After the chef’s knife, the paring knife is arguably the most important in any good chef’s rotation. Short, nimble, and easy to control, it allows you to do anything from cutting fine herbs and peeling fruits and veggies to trimming meat and removing stems and cores. This paring knife is made just like the Massdrop x Apogee Takumi AUS-10 kiritsuke knife. With a 3.6-inch blade, it features the same premium AUS-10 blade steel for impressive edge retention. Constructed from grippy and heat-resistant G-10, the handle is comfy and stable. It’s fitted with a decorative mosaic pin made from glass, copper, and brass to emphasize the traditional aesthetic. Plus, if your knife does get dull, Apogee will sharpen it at no charge as part of its lifetime warranty. If you’re looking for something larger, check out the details on the petty knife below.
Note: At checkout, you can select the Paring knife, Petty knife (+ $15), or both Paring & Petty (+ $60). Due to the sensitive nature of shipping knives internationally, we can only ship this knife to select countries. It is the responsibility of the buyer to know and comply with all importation regulations and local laws. Click here for additional information.
The petty knife gets its name from the French word “petite." Generally smaller than a chef’s knife and larger than a paring knife, it can do everything a paring knife can and then some. In addition, where a paring knife is primarily used in the hand (the petty can be, too), the petty knife is used more often for delicate tasks on a cutting board. This one—made the same way as the paring knife—features a 6-inch blade compared to a 3.6-inch blade. The petty’s extra length allows it to handle more robust work, like trimming and deboning meats and fish, and peeling thicker-skinned fruits and veggies.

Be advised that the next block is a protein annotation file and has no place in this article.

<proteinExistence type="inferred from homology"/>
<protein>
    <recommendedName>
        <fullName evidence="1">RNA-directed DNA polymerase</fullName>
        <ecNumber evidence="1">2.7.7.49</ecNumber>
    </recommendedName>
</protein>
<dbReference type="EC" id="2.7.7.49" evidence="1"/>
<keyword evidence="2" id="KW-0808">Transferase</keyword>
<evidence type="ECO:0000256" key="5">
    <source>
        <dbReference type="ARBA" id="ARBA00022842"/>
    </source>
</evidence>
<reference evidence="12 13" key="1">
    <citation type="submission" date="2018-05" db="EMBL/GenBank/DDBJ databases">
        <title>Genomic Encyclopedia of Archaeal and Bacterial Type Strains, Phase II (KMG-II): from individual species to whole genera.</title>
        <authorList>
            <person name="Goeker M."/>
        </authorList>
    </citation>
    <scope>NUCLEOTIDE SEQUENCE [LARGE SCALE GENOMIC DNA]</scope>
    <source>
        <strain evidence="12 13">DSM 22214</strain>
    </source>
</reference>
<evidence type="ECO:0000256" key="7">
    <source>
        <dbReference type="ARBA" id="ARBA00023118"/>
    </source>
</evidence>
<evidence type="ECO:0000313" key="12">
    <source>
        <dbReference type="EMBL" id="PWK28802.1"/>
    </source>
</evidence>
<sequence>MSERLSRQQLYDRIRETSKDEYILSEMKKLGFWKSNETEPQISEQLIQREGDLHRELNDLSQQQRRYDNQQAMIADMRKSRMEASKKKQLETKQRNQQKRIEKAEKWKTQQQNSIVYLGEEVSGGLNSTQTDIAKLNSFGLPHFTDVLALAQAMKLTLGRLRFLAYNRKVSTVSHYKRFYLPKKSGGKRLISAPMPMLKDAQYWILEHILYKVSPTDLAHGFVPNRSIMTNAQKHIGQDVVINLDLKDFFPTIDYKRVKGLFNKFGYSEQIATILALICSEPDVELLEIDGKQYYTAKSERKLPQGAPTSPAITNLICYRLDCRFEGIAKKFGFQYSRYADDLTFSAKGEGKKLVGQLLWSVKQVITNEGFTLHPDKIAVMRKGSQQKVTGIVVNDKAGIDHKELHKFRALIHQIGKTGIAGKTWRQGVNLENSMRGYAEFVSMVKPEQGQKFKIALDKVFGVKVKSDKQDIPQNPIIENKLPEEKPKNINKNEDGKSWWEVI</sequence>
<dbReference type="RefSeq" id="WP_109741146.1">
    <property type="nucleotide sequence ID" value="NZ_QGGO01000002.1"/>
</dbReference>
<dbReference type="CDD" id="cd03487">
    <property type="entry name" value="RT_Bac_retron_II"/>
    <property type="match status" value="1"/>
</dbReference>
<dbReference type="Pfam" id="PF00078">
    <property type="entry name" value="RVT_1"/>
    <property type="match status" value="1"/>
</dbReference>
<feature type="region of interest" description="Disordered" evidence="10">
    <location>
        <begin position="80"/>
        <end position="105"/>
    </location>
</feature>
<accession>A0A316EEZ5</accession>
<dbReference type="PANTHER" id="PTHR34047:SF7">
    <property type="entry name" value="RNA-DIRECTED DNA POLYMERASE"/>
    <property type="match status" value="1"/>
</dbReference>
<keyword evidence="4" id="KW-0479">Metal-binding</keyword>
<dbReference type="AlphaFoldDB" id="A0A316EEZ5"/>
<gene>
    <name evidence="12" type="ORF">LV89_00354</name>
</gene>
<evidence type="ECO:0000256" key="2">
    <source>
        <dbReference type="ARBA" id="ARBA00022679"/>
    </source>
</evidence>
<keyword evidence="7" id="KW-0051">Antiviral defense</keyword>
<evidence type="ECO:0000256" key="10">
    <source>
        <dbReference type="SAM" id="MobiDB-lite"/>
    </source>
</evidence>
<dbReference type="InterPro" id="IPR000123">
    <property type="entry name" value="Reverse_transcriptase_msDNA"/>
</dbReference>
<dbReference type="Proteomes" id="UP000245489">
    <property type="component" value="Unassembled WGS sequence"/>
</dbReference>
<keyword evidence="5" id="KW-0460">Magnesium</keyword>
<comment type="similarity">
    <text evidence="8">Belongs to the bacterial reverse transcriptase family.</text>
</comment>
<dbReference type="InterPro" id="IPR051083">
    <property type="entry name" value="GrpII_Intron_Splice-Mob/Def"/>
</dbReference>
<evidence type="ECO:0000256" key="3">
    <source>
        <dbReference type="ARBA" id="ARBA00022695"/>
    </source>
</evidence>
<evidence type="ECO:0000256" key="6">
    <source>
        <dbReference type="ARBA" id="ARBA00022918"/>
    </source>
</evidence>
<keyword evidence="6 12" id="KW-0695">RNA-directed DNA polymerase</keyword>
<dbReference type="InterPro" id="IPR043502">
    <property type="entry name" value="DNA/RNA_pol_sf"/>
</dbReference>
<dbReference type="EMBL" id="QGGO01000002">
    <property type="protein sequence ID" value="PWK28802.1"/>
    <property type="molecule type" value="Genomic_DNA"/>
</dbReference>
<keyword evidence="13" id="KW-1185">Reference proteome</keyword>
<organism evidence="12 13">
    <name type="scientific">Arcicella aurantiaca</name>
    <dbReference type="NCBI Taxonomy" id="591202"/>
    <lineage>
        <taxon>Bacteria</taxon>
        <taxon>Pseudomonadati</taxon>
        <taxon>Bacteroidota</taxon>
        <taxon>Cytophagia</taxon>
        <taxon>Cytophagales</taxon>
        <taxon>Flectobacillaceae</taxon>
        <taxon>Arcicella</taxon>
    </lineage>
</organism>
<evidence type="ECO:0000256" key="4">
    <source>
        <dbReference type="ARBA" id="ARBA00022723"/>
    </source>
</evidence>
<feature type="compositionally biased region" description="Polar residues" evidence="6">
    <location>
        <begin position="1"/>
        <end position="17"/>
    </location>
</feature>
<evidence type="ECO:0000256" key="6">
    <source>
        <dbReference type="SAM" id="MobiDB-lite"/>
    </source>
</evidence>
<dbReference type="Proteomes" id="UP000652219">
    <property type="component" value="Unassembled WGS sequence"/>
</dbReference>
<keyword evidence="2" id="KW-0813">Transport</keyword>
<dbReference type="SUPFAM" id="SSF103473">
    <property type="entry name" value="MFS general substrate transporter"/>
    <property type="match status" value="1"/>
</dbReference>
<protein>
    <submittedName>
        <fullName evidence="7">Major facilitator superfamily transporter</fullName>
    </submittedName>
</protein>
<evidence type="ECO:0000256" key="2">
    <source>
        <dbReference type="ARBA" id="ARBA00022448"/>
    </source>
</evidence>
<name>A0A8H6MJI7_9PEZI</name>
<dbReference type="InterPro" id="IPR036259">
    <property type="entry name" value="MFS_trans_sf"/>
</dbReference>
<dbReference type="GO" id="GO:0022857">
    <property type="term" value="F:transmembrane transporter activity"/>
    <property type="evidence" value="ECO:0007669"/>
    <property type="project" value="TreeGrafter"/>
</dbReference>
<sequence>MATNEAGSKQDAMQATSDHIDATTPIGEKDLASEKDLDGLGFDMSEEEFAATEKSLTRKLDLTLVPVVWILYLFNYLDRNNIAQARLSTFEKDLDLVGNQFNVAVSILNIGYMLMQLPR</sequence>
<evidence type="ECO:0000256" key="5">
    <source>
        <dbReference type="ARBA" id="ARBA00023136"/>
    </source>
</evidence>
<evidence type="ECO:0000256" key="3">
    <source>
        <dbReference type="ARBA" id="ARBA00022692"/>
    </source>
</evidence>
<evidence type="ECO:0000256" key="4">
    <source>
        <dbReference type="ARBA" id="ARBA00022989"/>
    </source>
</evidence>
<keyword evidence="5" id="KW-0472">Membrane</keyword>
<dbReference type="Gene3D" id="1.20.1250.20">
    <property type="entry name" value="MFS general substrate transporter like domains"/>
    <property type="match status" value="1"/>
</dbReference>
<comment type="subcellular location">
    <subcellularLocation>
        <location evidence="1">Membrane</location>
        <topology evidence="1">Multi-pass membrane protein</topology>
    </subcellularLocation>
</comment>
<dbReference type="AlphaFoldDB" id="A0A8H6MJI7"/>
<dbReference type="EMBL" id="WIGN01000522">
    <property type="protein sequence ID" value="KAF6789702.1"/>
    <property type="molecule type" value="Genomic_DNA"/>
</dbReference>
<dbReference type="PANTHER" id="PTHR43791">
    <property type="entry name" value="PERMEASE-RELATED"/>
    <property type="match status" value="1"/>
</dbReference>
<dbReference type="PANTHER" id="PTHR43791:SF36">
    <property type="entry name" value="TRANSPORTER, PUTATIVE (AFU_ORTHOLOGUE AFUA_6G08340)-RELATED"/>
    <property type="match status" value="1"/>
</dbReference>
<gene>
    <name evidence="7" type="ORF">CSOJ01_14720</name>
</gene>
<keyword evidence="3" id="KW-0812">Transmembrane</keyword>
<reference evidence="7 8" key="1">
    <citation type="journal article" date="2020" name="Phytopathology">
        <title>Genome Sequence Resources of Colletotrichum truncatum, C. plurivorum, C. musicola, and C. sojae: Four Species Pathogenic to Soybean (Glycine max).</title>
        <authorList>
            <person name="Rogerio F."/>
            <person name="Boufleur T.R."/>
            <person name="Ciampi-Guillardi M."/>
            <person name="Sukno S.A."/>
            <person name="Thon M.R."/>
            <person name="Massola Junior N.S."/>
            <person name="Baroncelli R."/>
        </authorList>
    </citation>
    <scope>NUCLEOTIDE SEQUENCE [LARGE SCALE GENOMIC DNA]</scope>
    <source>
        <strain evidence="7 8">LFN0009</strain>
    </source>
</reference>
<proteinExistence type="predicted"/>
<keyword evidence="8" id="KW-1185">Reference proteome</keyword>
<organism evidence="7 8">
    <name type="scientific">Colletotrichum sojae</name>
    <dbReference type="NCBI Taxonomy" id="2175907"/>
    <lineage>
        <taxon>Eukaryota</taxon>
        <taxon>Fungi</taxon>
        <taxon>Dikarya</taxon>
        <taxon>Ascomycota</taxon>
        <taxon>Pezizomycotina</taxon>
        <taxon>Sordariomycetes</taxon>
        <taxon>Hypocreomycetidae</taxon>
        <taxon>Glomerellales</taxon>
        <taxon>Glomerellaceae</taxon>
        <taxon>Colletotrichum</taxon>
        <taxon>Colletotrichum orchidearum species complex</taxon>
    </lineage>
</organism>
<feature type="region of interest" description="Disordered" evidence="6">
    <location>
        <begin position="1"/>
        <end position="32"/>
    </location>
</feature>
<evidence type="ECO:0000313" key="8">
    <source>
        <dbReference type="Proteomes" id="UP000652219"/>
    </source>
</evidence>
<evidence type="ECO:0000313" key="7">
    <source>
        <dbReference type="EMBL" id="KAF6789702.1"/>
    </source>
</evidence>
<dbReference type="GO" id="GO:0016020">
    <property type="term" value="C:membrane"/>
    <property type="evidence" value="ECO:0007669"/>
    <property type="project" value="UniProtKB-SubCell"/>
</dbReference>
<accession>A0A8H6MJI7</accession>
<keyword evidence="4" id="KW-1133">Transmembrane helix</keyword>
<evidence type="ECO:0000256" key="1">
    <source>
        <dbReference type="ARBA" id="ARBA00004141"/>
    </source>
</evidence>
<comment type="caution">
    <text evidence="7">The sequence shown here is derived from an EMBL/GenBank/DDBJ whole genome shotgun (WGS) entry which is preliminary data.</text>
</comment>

If AUS-10 steel sounds familiar, that’s because its little brother AUS-8 is a common steel in modern pocket knives. Thanks to a higher carbon content, AUS-10 can be made harder (61 HRc on these knives), which results in better edge retention and less frequent sharpening. It’s also much less prone to chipping than VG-10, the most common steel in Japanese knives. Made with a total of 45 layers—including 22 layers of SUS420 and nickel silver on each side and a core of AUS-10—these knives are performance driven. Aesthetically they’re no slouch, either: The blades are stamped with a rippling wave pattern reminiscent of historical damascus steel. In addition to their visual appeal, the ripples help food slide off the blade. Of course, with beauties like these, you’ll need to wash them by hand with warm water and soap.
While paring and petty knives can be used on a cutting board to mince garlic, chop herbs, and trim poultry, they’re better suited to work done off the board. Thanks to the spear-point blade, they offer extra control when you’re not cutting in a straight line. This comes in especially handy when peeling, removing ribs and seeds, and making garnishes. You can also use them to devein shrimp, remove eyes from potatoes, supreme oranges, chiffonade herbs, and much more. Pick one up for yourself and you’ll discover many more ways to use it.
All orders will be shipped by Massdrop.
Estimated ship date is Feb 15, 2019 PT.
After the drop ends, payment will be collected and the group’s order will be submitted to the vendor up front, making all sales final. Check the discussion page for updates on your order.